7.) Cover with another layer of newspaper and a wet piece of cardboard. This does two things – it keeps any fruit flies away and it keeps your worms happy because they love both wet cardboard and darkness.

8.) Place Bin #1 inside Bin #2 – Bin #2 is going to have a couple rocks in it, the same size – to hold bin #1 up a bit above the other – to keep your ventilation holes free flowing. You could also use pieces of wood or gravel – anything to elevate your worm bin (Bin #1) inside your drainage bin (Bin #2). I actually used a bigger Bin #1 – this helps as well.

9.) Placement – Keep bin in a relatively cool place. No colder than 35 degrees and no hotter than 80 degrees. This means in the heat of summer you should move it to the cool garage. Also, don’t put near vibrations, like a washer or dryer, worms don’t like shaking. If you have it outside, make sure it won’t fill with rain water – you’ll drown your poor worms. A garage, shed or covered patio would be perfect! Many people keep them in their homes – you don’t have to worry, as long as the worms are happy they won’t escape!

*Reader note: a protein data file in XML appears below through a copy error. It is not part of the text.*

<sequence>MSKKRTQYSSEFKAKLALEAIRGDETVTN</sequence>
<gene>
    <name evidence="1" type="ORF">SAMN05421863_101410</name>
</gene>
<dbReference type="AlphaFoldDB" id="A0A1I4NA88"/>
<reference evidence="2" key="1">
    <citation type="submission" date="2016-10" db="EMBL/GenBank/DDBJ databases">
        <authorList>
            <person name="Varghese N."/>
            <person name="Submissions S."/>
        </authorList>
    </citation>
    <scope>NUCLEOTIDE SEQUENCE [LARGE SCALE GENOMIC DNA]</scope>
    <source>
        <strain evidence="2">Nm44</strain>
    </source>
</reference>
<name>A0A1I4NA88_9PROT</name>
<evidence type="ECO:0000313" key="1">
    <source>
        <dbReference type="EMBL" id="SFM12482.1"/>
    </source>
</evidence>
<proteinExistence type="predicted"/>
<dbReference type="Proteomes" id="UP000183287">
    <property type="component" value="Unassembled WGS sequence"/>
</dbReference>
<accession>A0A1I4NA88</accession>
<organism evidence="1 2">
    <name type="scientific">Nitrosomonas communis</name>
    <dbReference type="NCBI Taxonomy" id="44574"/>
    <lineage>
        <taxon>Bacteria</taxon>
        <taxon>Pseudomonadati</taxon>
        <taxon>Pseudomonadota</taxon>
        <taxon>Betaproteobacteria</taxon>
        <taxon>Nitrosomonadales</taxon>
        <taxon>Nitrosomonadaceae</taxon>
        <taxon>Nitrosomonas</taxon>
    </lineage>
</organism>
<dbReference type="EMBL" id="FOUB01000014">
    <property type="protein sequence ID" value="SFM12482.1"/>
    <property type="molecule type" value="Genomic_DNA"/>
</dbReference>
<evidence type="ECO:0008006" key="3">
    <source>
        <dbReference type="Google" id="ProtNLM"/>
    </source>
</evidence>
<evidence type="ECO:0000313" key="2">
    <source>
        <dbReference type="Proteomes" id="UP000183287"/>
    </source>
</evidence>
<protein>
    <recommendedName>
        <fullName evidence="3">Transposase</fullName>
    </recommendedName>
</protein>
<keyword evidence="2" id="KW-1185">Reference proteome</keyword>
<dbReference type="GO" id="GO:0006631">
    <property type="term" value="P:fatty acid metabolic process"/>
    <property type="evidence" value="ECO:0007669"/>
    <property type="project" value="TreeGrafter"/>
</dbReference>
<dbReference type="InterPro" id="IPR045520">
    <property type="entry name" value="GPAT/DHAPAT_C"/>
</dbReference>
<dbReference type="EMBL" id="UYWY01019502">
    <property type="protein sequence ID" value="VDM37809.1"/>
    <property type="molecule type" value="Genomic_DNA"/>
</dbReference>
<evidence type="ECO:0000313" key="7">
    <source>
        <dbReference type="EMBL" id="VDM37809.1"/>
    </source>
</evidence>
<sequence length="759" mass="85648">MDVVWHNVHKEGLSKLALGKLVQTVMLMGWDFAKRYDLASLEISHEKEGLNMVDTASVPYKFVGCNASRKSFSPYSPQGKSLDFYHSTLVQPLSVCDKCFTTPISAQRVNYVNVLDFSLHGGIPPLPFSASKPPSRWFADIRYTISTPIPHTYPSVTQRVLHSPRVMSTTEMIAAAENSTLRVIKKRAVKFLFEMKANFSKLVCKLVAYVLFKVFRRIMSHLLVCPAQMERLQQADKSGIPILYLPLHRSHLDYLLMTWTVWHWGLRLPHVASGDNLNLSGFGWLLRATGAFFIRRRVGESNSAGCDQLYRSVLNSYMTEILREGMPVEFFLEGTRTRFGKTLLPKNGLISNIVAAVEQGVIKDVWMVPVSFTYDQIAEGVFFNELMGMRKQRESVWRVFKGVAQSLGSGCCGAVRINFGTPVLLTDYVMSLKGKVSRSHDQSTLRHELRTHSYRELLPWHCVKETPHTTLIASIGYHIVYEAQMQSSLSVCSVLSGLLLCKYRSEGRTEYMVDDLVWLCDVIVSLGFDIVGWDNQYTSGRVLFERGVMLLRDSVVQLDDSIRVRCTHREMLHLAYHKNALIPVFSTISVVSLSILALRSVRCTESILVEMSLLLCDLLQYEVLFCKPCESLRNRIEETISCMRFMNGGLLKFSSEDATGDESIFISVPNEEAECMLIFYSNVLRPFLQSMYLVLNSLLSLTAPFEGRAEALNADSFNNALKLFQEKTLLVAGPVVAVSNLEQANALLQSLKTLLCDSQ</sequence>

10.) Maintain! Add food waste as you have it. You are in business! Now just add food to your bin as it’s available. Keep an eye on your food levels and if it’s getting a little high – take a few days off. But red worms can eat their weight in food a day – so if you have a pound of worms, you can compost about a pound of food a day!

As far as harvesting your nutrient rich worm poop/compost – I’d say give it at least a couple months – then you can dump the bin out onto a tarp and harvest your good soil. It’s very concentrated stuff, so a little bit goes a long way – mix with water to make worm poop tea and use as a soil amendment!